Tuesday, August 28, 2012

Anaaj to anaaj, bora bhi durlabh


I don’t know much about Latehar, a district in Jharkhand, and what’s been happening there. When I ran a search online, I found one news item about how there are fewer wolves in the wolf sanctuary in Latehar, and a few items about Naxal violence. For instance, an attack on an independent Member of Parliament, Inder Singh Namdhari.
There’s also an item about how a village called Sarju — or Sarayu — that used to be a Maoist ‘hotbed’ is on its way to development. A special development programme has been initiated to bring about political mobilisation, social justice and security. Security forces are camping out there already. There is now talk of education and drinking water and sanitation and even building a stadium. There isn’t much talk of food, though.
The reason I was interested in Latehar was that there was some mention of a recent protest in Manika block, where activists were demanding that the government’s grain godowns be opened and food distributed to the hungry. This was barely a day or two after Independence day, when the chief minister Arjun Munda made a speech promising food security.
Perhaps, there is reason to worry. The public distribution system is very important in Jharkhand, which doesn’t grow enough food to meet its needs, and has a very high incidence of poverty (official poverty, which means not enough calories) compared to the all-India average. The ‘poor’ constitute nearly 50% of the rural population. Besides, state scientists also fear a 40% reduction in rice harvests this year, thanks to the delayed monsoon.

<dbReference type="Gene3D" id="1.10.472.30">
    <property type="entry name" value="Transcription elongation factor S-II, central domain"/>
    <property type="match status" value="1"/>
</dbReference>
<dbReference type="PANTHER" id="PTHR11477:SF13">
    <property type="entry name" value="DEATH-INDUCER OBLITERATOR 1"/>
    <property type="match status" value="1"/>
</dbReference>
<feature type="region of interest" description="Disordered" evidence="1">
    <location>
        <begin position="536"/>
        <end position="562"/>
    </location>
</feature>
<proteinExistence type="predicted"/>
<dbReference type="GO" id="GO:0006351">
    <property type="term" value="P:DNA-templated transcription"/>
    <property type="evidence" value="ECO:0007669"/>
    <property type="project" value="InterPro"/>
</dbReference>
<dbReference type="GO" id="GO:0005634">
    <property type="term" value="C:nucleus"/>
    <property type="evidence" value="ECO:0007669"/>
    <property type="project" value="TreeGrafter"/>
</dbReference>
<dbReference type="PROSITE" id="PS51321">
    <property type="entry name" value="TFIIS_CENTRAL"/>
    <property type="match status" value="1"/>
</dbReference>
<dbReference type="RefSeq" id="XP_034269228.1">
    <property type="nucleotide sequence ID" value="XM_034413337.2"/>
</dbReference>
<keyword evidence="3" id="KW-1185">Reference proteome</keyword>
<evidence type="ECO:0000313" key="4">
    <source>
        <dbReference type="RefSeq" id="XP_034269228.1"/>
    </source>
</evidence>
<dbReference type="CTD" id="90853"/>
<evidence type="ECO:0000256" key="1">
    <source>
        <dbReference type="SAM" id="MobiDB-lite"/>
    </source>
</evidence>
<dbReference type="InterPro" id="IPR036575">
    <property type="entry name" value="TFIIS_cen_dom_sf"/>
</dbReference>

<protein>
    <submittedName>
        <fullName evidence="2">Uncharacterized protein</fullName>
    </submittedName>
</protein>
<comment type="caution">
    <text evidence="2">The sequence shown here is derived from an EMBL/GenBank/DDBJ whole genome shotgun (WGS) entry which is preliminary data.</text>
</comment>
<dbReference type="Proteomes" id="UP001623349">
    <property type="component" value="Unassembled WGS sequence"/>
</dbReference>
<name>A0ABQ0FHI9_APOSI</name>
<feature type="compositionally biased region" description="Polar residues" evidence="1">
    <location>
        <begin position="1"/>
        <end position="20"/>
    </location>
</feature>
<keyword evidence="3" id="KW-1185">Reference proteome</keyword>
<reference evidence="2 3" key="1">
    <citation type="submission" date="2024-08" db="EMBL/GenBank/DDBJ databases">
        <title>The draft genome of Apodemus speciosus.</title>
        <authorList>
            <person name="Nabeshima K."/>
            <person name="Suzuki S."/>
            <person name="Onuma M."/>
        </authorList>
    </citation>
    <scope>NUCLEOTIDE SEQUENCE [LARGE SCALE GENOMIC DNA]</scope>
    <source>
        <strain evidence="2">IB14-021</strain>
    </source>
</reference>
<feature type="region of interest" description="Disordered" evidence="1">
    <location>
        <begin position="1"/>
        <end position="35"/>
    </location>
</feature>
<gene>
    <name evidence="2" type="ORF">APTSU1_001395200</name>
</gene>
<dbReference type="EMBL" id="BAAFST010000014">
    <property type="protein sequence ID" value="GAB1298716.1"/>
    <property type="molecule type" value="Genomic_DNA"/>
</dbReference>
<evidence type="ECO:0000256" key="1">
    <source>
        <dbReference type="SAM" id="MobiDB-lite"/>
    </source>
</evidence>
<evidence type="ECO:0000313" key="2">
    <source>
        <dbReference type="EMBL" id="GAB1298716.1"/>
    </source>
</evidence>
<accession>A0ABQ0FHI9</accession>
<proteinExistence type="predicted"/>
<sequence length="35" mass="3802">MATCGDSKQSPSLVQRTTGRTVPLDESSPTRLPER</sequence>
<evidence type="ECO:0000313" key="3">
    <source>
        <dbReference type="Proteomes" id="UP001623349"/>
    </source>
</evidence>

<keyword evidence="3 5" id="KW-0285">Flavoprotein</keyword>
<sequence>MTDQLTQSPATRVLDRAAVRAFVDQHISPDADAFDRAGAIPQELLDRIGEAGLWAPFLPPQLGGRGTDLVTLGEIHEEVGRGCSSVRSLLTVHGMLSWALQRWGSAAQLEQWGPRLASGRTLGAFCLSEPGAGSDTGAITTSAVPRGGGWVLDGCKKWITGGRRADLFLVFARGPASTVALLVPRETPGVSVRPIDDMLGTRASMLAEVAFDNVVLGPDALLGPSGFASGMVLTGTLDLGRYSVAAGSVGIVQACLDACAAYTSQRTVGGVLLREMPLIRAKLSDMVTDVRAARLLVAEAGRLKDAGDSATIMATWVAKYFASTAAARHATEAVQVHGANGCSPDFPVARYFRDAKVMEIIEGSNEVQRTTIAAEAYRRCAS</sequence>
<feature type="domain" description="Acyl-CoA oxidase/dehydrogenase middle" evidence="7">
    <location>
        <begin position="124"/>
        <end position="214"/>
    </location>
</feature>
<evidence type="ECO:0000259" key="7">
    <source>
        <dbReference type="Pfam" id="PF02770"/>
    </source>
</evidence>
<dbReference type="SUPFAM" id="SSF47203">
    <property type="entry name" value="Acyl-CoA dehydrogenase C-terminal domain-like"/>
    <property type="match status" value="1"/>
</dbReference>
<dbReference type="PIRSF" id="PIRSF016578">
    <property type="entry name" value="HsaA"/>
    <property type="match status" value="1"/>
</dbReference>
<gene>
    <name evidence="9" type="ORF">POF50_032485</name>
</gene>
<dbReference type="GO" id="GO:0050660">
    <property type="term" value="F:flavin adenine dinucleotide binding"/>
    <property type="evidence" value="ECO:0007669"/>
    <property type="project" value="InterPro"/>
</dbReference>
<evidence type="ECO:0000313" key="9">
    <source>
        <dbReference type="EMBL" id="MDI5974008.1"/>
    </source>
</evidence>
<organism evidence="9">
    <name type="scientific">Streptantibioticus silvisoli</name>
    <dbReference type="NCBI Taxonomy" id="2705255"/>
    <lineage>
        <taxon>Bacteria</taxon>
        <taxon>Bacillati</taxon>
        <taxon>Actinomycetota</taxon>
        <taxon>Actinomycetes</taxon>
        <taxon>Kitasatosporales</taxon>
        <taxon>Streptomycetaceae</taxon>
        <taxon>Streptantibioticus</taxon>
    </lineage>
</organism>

Forty percent is a lot less than usual, and even the usual picture isn’t pretty. A June 2012 video on Videovolunteers, filmed by a community correspondent, suggests that people don’t get food grains every month at the local PDS shop and certainly not their full quota of 35 kilos. Most get only about 30 kilos. Meanwhile, a block official explained that about five kilos might have been shaved off to account for the weight of the jute sack.
This business of jute sacks is also quite strange. Apparently, last year India’s food production went up to 250 million tonne. This should be a cause for joy. But in Raisen, farmers were protesting — and the police was opening fire — because the state wasn’t buying their grain. Meanwhile, the chief minister of Madhya Pradesh was blaming the central government, and threatening to go on hunger strike. The reason was a shortage of jute sacks.
Because if there are no sacks, then farmers cannot transport their harvest. There was a similar problem in Uttar Pradesh. Reports say, some farmers in Punjab have committed suicide because of this. Oddly enough, reports also say that jute farmers in Bengal are burning their own crops because the prices of jute have crashed. Which is strange, given that there is such a great demand, and considering that India and Bangadesh produce most of the world’s jute.
Perhaps farmers in Jharkhand should try growing jute, or some organic substitute. The state also has high rates of unemployment, although the state’s per capita income is on par with the rest of India. Which means there are many more poor people who desperately need work, and a few people who have a lot of money. Which reminds me of activist Niyamat Ansari, who was killed days after he helped expose fraud in an NREGA scheme in Latehar district. Which means that some local officials were stealing our money by creating fake documents using the names of really poor — and hungry — citizens. I would like to know if these officials are in jail. I hope they are.
First published here


1 comment:

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